Abuse, Divorce and the Church

cropped-12523879_10209247405206058_3651820469200974904_n.jpgIt wasn’t a triumph. It wasn’t a victory. Nobody wins here. Ever. But I walked out knowing I had honored God’s plan for my life, and done so according to his word.

In the Spring of 2014 I sat for over two hours with the top leaders of my church detailing what had happened to my marriage and how divorce was now imminent. It was an arduous and tragic discussion. Minds were already made up, no matter the scriptural text, context, or even my personal study of the translation from the Greek itself. Nothing I said justified my decisions. It was simply pointless.

Recently, I was contacted by a friend who shared how abuse within their marriage had become so destructive they just couldn’t take anymore. I was shocked, heartbroken and saddened, to say the least. I understand, though. I truly do, because there are so many more of you out there going through something like this than we all realize.

My therapist once told me divorce is like experiencing a death, and I think it’s the best example I can provide. If you haven’t been divorced, you truly don’t understand. I say this because I had no clue for so many years. To claim you understand is egotistical at minimum. Sure, you can practice empathy, and for years I ministered to and tried to empathize with men going through divorce, but I never understood how tragically painful it could be. I should have tried harder. I should have listened more and preached less.

I want to be very clear about something. If you are being abused, you need to get away from the person abusing you asap. Whether it is physical, emotional, or verbal, Jesus does not want you to sit there and take it. He doesn’t want you to “turn the other cheek” and to let this continue. In fact, the lack of contextual understanding of ministers today misusing this scripture and countless others is confounding. If your spouse is so far gone in your marriage to depart from you as a human being, to the point of trying to destroy you, you need to run for the hills and get help. God absolutely does not want you to submit to any type of abuse at any point in your marriage. Ever.

I have heard countless arguments, and studied the papers of John Piper and read through the opinions and doctrine of so many other Christian leaders. I have listened and watched as Matt Chandler and The Village Church quite publicly put Karen Hinckley (formerly Root) under church discipline a few tears ago for divorcing her child porn addicted husband. Yes, they apologized and tried to address the situation, but the damage was done, and Karen was long gone. She went to a church who would support her and love her as Jesus would. Instead of being quick to listen and quick to love, the elders of Village Church were quick to speak and quick to condemn.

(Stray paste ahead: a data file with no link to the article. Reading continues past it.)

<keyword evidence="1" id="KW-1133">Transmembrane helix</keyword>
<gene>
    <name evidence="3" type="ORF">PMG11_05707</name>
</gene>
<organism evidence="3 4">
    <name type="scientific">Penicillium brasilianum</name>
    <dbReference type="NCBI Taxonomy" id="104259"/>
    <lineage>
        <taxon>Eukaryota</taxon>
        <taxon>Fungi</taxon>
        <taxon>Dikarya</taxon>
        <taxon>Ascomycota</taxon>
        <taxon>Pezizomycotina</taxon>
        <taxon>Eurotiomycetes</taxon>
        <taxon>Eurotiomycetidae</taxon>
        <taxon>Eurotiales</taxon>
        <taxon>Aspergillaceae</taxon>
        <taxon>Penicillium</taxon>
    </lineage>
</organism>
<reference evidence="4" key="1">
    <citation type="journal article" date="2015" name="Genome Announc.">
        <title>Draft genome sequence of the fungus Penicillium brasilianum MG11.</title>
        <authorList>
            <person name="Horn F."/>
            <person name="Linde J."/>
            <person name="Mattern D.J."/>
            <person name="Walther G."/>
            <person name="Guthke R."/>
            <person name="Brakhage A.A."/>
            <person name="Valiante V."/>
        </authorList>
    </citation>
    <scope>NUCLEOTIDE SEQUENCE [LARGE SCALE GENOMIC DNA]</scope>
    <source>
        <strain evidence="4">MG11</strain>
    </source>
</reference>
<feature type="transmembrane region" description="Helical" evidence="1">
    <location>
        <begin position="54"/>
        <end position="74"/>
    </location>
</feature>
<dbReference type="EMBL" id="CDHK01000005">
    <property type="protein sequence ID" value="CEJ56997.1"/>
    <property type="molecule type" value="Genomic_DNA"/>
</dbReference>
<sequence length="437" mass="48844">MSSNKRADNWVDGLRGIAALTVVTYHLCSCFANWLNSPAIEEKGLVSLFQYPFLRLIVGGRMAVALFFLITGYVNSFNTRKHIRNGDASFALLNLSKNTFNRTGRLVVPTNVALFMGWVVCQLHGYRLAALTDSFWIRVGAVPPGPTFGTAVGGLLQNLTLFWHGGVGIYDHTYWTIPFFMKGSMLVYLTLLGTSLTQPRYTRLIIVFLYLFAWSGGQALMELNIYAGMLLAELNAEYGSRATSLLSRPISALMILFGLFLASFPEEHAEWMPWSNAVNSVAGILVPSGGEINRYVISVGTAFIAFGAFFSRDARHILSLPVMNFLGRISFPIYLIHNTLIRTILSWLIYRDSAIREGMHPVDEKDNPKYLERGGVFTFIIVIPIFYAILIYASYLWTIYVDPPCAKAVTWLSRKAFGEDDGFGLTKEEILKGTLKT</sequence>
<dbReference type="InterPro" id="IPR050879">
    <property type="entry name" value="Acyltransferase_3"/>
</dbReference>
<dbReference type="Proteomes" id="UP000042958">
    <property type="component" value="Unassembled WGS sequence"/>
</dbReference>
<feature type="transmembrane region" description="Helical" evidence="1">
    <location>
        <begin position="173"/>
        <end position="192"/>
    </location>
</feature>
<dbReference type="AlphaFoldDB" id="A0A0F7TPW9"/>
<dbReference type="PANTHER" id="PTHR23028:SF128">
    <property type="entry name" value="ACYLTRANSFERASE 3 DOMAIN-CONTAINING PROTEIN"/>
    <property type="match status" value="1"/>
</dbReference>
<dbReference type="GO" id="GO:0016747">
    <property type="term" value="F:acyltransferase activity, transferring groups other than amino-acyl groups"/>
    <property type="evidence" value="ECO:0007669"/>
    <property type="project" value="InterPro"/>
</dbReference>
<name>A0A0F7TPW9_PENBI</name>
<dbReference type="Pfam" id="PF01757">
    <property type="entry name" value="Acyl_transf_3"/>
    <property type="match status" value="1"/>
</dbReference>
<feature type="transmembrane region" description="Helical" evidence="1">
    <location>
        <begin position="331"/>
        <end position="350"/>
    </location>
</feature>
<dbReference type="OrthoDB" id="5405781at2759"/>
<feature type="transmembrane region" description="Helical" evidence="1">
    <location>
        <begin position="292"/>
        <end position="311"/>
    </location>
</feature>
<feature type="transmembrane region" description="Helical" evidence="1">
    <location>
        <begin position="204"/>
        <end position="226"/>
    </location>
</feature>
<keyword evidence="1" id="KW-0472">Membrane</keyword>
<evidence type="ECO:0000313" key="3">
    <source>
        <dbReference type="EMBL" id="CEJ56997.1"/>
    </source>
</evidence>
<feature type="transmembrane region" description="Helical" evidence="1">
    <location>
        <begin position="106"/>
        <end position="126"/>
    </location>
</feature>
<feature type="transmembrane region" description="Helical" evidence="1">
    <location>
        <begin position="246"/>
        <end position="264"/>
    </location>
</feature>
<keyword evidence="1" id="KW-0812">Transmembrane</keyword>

I love Matt Chandler. He actually had the strength and guts to apologize for his actions, and not only to Karen, but to his entire congregation. It was a beautiful thing. Yes, there was a whirlwind of criticism surrounding their decision to discipline Ms. Hinckley, and it’s incredibly sad if this was the main mitigating factor in the apology. We shouldn’t have to hear from a larger group that scares us to do the right thing. We should stand up for love, justice and the gospel of Jesus the first chance we get.

There are many popular catch phrases out there alive and well in the Christian community, but don’t drink the catch phrase Kool Aid. Study the scriptures themselves, and see the love and embrace of God himself if you endure such a horrible thing as abuse within a marriage. Ignore those who overwhelm you with their preaching and attempts to coerce and manipulate you into doing what makes them the most comfortable. Too often, those people already have a legacy of destruction of lives in their wake. Sadly, this has been my experience, too.

I want to be incredibly clear – if you are being abused and divorcing your spouse, you need the church of Jesus to love you, not to tear you down and add to the chaos and brokenness you have experienced. This decision is a decision first between you and God, and then you can look to others who love Jesus for support and encouragement. In many cases, divorce is not the answer at all. But when your life is in danger, and you are out of money and need protection, like so many do, then pray and ask God to help lead you down His best path for you. He will not fail you!

One more thing, the one piece of counsel I could honestly share with my friend was about my journaling. I survived much of the early days in my divorce by creating a Forty Days of Thankfulness Journal. Every day I found one thing to be thankful for and praised God for it. Sometimes it was a sentence or two about the wind, and three paragraphs on my frustrations. Regardless of what I faced, every day I discovered something to be thankful for. I still read those journals, and they encourage me even today. God has a way of using our toughest days and finding the beauty and grace within them. He is a good God. He loves you, and he created you for a special love from him. I hope you know that. And I  hope you are filled with courage and God’s peace no matter what you are facing. You are loved.

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